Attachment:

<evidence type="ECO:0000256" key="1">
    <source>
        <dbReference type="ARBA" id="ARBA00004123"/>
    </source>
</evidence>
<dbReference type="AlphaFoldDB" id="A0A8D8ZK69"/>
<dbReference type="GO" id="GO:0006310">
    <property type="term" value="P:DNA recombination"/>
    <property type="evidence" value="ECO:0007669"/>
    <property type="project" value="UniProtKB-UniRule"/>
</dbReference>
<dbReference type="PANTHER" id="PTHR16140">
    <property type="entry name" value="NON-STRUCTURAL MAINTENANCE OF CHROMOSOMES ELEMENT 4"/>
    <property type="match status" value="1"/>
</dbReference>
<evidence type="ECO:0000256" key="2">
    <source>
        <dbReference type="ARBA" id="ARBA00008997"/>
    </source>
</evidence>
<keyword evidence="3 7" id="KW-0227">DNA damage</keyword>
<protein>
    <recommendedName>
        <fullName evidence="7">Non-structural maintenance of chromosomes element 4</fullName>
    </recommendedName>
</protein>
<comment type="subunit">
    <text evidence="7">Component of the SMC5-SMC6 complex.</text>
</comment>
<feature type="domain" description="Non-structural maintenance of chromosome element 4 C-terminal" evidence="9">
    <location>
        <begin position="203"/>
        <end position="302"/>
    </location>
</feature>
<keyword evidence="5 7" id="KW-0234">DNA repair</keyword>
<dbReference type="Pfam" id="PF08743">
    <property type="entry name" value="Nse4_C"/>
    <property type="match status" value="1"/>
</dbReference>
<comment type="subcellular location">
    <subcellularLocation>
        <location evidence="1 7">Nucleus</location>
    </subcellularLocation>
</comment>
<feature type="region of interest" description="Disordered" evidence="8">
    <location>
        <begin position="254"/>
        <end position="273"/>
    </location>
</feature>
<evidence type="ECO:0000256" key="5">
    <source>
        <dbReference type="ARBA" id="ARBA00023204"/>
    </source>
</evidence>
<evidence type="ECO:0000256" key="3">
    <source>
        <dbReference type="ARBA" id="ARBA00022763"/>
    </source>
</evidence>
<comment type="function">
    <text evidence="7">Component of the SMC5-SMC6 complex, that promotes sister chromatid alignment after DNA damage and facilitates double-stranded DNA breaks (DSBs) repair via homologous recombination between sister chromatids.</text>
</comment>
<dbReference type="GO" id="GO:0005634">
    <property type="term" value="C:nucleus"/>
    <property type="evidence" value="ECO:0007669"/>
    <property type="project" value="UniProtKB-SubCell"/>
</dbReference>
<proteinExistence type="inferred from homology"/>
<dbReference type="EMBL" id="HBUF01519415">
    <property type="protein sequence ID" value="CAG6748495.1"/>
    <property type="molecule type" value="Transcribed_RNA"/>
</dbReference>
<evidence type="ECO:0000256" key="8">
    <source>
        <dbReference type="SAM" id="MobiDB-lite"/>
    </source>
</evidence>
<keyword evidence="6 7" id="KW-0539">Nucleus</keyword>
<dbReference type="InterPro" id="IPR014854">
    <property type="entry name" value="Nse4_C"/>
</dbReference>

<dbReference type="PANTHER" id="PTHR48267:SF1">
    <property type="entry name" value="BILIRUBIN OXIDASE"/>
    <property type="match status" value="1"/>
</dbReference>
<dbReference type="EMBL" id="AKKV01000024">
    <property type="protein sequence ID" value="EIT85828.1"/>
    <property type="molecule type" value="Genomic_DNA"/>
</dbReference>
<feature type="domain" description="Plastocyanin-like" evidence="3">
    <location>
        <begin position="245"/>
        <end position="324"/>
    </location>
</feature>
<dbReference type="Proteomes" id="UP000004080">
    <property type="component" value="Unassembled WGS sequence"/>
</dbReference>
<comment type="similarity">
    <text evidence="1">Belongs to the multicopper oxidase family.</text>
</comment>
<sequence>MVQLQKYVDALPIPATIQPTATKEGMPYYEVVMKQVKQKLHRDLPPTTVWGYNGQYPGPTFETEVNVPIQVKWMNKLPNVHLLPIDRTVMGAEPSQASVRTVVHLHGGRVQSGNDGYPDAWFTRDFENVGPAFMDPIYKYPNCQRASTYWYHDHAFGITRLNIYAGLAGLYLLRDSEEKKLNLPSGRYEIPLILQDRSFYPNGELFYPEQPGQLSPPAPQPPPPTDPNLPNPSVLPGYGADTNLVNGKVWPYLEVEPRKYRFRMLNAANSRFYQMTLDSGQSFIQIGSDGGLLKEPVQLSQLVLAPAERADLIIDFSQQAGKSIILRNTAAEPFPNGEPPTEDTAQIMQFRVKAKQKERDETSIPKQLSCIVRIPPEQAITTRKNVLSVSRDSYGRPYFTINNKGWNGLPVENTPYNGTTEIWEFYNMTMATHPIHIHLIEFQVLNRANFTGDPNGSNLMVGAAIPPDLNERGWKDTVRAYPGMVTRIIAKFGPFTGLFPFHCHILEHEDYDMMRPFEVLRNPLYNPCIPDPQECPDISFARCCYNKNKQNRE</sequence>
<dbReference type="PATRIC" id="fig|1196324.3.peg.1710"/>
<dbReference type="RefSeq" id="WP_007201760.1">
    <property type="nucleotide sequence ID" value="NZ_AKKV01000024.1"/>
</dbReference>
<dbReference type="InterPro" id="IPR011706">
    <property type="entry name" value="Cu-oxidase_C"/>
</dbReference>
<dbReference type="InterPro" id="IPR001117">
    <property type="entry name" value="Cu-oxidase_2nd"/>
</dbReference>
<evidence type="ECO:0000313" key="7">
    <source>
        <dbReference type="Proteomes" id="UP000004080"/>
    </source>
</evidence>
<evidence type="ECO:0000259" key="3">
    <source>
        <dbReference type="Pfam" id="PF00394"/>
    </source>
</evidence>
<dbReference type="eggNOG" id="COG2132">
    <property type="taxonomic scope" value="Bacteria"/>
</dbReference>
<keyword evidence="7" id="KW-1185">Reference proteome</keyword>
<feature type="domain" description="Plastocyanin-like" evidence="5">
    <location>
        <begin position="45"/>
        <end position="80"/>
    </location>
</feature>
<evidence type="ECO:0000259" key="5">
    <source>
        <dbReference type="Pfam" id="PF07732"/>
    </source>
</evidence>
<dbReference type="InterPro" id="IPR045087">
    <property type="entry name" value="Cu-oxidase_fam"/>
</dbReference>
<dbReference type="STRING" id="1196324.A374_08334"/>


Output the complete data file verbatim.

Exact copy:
<evidence type="ECO:0000256" key="1">
    <source>
        <dbReference type="ARBA" id="ARBA00004123"/>
    </source>
</evidence>
<dbReference type="AlphaFoldDB" id="A0A8D8ZK69"/>
<dbReference type="GO" id="GO:0006310">
    <property type="term" value="P:DNA recombination"/>
    <property type="evidence" value="ECO:0007669"/>
    <property type="project" value="UniProtKB-UniRule"/>
</dbReference>
<dbReference type="PANTHER" id="PTHR16140">
    <property type="entry name" value="NON-STRUCTURAL MAINTENANCE OF CHROMOSOMES ELEMENT 4"/>
    <property type="match status" value="1"/>
</dbReference>
<evidence type="ECO:0000256" key="2">
    <source>
        <dbReference type="ARBA" id="ARBA00008997"/>
    </source>
</evidence>
<keyword evidence="3 7" id="KW-0227">DNA damage</keyword>
<protein>
    <recommendedName>
        <fullName evidence="7">Non-structural maintenance of chromosomes element 4</fullName>
    </recommendedName>
</protein>
<comment type="subunit">
    <text evidence="7">Component of the SMC5-SMC6 complex.</text>
</comment>
<feature type="domain" description="Non-structural maintenance of chromosome element 4 C-terminal" evidence="9">
    <location>
        <begin position="203"/>
        <end position="302"/>
    </location>
</feature>
<keyword evidence="5 7" id="KW-0234">DNA repair</keyword>
<dbReference type="Pfam" id="PF08743">
    <property type="entry name" value="Nse4_C"/>
    <property type="match status" value="1"/>
</dbReference>
<comment type="subcellular location">
    <subcellularLocation>
        <location evidence="1 7">Nucleus</location>
    </subcellularLocation>
</comment>
<feature type="region of interest" description="Disordered" evidence="8">
    <location>
        <begin position="254"/>
        <end position="273"/>
    </location>
</feature>
<evidence type="ECO:0000256" key="5">
    <source>
        <dbReference type="ARBA" id="ARBA00023204"/>
    </source>
</evidence>
<evidence type="ECO:0000256" key="3">
    <source>
        <dbReference type="ARBA" id="ARBA00022763"/>
    </source>
</evidence>
<comment type="function">
    <text evidence="7">Component of the SMC5-SMC6 complex, that promotes sister chromatid alignment after DNA damage and facilitates double-stranded DNA breaks (DSBs) repair via homologous recombination between sister chromatids.</text>
</comment>
<dbReference type="GO" id="GO:0005634">
    <property type="term" value="C:nucleus"/>
    <property type="evidence" value="ECO:0007669"/>
    <property type="project" value="UniProtKB-SubCell"/>
</dbReference>
<proteinExistence type="inferred from homology"/>
<dbReference type="EMBL" id="HBUF01519415">
    <property type="protein sequence ID" value="CAG6748495.1"/>
    <property type="molecule type" value="Transcribed_RNA"/>
</dbReference>
<evidence type="ECO:0000256" key="8">
    <source>
        <dbReference type="SAM" id="MobiDB-lite"/>
    </source>
</evidence>
<keyword evidence="6 7" id="KW-0539">Nucleus</keyword>
<dbReference type="InterPro" id="IPR014854">
    <property type="entry name" value="Nse4_C"/>
</dbReference>

<dbReference type="PANTHER" id="PTHR48267:SF1">
    <property type="entry name" value="BILIRUBIN OXIDASE"/>
    <property type="match status" value="1"/>
</dbReference>
<dbReference type="EMBL" id="AKKV01000024">
    <property type="protein sequence ID" value="EIT85828.1"/>
    <property type="molecule type" value="Genomic_DNA"/>
</dbReference>
<feature type="domain" description="Plastocyanin-like" evidence="3">
    <location>
        <begin position="245"/>
        <end position="324"/>
    </location>
</feature>
<dbReference type="Proteomes" id="UP000004080">
    <property type="component" value="Unassembled WGS sequence"/>
</dbReference>
<comment type="similarity">
    <text evidence="1">Belongs to the multicopper oxidase family.</text>
</comment>
<sequence>MVQLQKYVDALPIPATIQPTATKEGMPYYEVVMKQVKQKLHRDLPPTTVWGYNGQYPGPTFETEVNVPIQVKWMNKLPNVHLLPIDRTVMGAEPSQASVRTVVHLHGGRVQSGNDGYPDAWFTRDFENVGPAFMDPIYKYPNCQRASTYWYHDHAFGITRLNIYAGLAGLYLLRDSEEKKLNLPSGRYEIPLILQDRSFYPNGELFYPEQPGQLSPPAPQPPPPTDPNLPNPSVLPGYGADTNLVNGKVWPYLEVEPRKYRFRMLNAANSRFYQMTLDSGQSFIQIGSDGGLLKEPVQLSQLVLAPAERADLIIDFSQQAGKSIILRNTAAEPFPNGEPPTEDTAQIMQFRVKAKQKERDETSIPKQLSCIVRIPPEQAITTRKNVLSVSRDSYGRPYFTINNKGWNGLPVENTPYNGTTEIWEFYNMTMATHPIHIHLIEFQVLNRANFTGDPNGSNLMVGAAIPPDLNERGWKDTVRAYPGMVTRIIAKFGPFTGLFPFHCHILEHEDYDMMRPFEVLRNPLYNPCIPDPQECPDISFARCCYNKNKQNRE</sequence>
<dbReference type="PATRIC" id="fig|1196324.3.peg.1710"/>
<dbReference type="RefSeq" id="WP_007201760.1">
    <property type="nucleotide sequence ID" value="NZ_AKKV01000024.1"/>
</dbReference>
<dbReference type="InterPro" id="IPR011706">
    <property type="entry name" value="Cu-oxidase_C"/>
</dbReference>
<dbReference type="InterPro" id="IPR001117">
    <property type="entry name" value="Cu-oxidase_2nd"/>
</dbReference>
<evidence type="ECO:0000313" key="7">
    <source>
        <dbReference type="Proteomes" id="UP000004080"/>
    </source>
</evidence>
<evidence type="ECO:0000259" key="3">
    <source>
        <dbReference type="Pfam" id="PF00394"/>
    </source>
</evidence>
<dbReference type="eggNOG" id="COG2132">
    <property type="taxonomic scope" value="Bacteria"/>
</dbReference>
<keyword evidence="7" id="KW-1185">Reference proteome</keyword>
<feature type="domain" description="Plastocyanin-like" evidence="5">
    <location>
        <begin position="45"/>
        <end position="80"/>
    </location>
</feature>
<evidence type="ECO:0000259" key="5">
    <source>
        <dbReference type="Pfam" id="PF07732"/>
    </source>
</evidence>
<dbReference type="InterPro" id="IPR045087">
    <property type="entry name" value="Cu-oxidase_fam"/>
</dbReference>
<dbReference type="STRING" id="1196324.A374_08334"/>